Meeting of the Economy & Conscience Network and the Zermatt Summit Foundation. With shared values, thirty leaders gathered to discuss first jobs for recent graduates. Past experiences and concrete solutions were brought forth.
A few months before the 3rd edition of the Zermatt Summit, Zermatt Summit Foundation President Christopher Wasserman met with the Economy & Conscience Network to reaffirm his engagement toward the next generation of leaders, conscientious of the importance of individuals within a business and in the hopes of contributing to the construction of a more human world.
The actions of the Economy & Conscience Network’s founders and the event’s attendees revolve around finding concrete solutions for an economy which serves the human person and the Common Good. By directly addressing the leaders present at the meeting, this was the message the Foundation wished to convey, to not forget that “the future will be made by the next generation.”
“Each leader can take concrete actions in his or her organization to favor a student’s transition to work. Students’ employment opportunities are unfortunately very dependent on general economic health. It is necessary to believe in the qualities of the younger generation which brings new ideas and a different vision to the business,” underlined Christopher Wasserman.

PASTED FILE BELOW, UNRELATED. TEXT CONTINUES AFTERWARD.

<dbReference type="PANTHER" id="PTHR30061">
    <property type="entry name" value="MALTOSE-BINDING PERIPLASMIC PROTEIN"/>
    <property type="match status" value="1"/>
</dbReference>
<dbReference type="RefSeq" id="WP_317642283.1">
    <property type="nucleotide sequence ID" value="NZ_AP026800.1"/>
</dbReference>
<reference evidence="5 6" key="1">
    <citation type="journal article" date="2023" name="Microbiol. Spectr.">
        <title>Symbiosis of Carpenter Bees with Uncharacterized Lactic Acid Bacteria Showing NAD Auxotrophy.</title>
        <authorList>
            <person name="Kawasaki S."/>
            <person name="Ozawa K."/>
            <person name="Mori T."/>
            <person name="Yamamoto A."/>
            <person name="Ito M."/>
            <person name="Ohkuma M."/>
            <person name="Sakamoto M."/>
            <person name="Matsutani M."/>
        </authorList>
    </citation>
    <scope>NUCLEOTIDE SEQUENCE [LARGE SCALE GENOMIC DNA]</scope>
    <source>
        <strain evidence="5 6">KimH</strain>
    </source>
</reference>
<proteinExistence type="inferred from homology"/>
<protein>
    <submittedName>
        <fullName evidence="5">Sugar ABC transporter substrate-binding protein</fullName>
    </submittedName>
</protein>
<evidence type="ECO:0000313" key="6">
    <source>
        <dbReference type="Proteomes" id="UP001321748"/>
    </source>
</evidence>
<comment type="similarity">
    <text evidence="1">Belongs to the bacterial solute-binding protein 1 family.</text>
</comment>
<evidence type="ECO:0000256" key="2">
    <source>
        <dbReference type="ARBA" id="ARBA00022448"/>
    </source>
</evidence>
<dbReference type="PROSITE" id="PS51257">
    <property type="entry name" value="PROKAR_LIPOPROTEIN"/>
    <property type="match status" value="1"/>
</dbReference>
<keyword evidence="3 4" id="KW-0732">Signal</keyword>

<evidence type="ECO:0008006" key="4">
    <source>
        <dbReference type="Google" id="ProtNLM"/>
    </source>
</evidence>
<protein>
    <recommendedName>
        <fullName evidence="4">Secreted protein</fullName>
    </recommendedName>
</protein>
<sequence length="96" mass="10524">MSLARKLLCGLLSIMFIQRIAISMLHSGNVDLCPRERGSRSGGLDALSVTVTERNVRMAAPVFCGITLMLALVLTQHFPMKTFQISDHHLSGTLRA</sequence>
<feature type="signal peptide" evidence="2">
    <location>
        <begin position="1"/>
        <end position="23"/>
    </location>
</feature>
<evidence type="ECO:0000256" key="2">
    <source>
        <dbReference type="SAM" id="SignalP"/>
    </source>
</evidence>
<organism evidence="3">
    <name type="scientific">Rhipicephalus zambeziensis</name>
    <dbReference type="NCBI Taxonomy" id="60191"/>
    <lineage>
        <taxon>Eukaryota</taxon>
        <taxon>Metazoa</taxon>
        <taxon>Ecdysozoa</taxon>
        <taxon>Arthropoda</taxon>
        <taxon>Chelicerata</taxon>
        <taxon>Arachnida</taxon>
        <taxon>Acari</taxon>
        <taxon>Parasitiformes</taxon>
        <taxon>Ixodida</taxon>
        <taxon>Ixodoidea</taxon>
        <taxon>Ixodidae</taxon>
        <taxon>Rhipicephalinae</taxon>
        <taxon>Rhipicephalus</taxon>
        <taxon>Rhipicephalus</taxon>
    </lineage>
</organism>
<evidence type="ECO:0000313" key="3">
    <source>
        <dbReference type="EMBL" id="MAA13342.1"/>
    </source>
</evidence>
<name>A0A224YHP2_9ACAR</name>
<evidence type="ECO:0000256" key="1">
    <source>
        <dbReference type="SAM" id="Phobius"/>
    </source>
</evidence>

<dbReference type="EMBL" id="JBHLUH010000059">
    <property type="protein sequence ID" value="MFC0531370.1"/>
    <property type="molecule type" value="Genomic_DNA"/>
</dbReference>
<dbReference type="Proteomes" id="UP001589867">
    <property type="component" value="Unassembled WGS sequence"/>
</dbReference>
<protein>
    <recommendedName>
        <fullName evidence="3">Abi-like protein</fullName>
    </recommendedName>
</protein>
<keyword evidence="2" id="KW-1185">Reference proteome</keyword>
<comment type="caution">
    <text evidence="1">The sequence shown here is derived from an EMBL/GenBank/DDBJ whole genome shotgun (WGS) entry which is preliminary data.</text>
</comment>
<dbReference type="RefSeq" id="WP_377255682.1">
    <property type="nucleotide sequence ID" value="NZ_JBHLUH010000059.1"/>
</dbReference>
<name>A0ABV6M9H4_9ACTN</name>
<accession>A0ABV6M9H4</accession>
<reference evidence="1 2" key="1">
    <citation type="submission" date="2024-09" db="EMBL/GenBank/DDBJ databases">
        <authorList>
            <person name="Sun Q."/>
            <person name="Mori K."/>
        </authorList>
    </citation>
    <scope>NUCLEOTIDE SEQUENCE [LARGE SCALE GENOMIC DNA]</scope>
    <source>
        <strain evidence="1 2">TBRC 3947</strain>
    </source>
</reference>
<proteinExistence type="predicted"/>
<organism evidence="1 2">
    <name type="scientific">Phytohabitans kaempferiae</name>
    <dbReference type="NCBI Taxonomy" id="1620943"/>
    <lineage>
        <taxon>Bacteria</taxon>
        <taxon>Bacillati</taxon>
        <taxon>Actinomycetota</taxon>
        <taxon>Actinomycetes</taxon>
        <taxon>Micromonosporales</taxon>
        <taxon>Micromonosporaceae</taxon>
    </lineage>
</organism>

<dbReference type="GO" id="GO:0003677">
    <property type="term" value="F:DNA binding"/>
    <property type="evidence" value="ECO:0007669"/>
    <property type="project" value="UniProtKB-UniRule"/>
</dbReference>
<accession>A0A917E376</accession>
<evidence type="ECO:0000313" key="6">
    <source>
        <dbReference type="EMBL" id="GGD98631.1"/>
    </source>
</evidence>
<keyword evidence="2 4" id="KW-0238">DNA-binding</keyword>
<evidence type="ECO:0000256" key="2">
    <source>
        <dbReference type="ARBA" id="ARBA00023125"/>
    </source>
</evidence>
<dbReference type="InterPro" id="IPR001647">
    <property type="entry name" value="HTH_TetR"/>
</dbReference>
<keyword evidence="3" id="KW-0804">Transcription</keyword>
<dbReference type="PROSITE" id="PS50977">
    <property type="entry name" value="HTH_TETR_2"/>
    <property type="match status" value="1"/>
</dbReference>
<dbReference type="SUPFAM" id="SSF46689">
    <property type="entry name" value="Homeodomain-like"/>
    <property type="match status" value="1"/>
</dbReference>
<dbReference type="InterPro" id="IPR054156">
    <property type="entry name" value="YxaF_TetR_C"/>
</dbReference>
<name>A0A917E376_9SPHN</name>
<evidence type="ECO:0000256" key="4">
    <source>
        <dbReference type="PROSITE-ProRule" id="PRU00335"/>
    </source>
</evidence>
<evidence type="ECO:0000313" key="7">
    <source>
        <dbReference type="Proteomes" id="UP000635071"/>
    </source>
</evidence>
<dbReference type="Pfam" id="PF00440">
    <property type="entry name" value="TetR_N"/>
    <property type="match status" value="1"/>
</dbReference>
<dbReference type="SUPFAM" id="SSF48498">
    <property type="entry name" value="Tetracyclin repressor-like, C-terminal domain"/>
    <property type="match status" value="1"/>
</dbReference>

The meeting organized by the Economic & Conscience Network on Thursday, March 22, in Geneva was an opportunity to illustrate its action for economic development based on humanist values. Network members were each asked to create 10 paid internships. More than 30 Swiss leaders sympathetic to the difficulties surrounding youth employment were present. They were able to testify about their experiences and exchange with other network members about new ideas to put into place.
Esther Jouhet (Founding Member and President, Economy & Conscience Network), André Hurter (General Director, SIG), Daniel Rochat (Director of Human Resources, Patek Philippe) and Jérémy Annen (General Director, Ifage Foundation for Continuing Education) showed the importance of their approach and actions toward youth.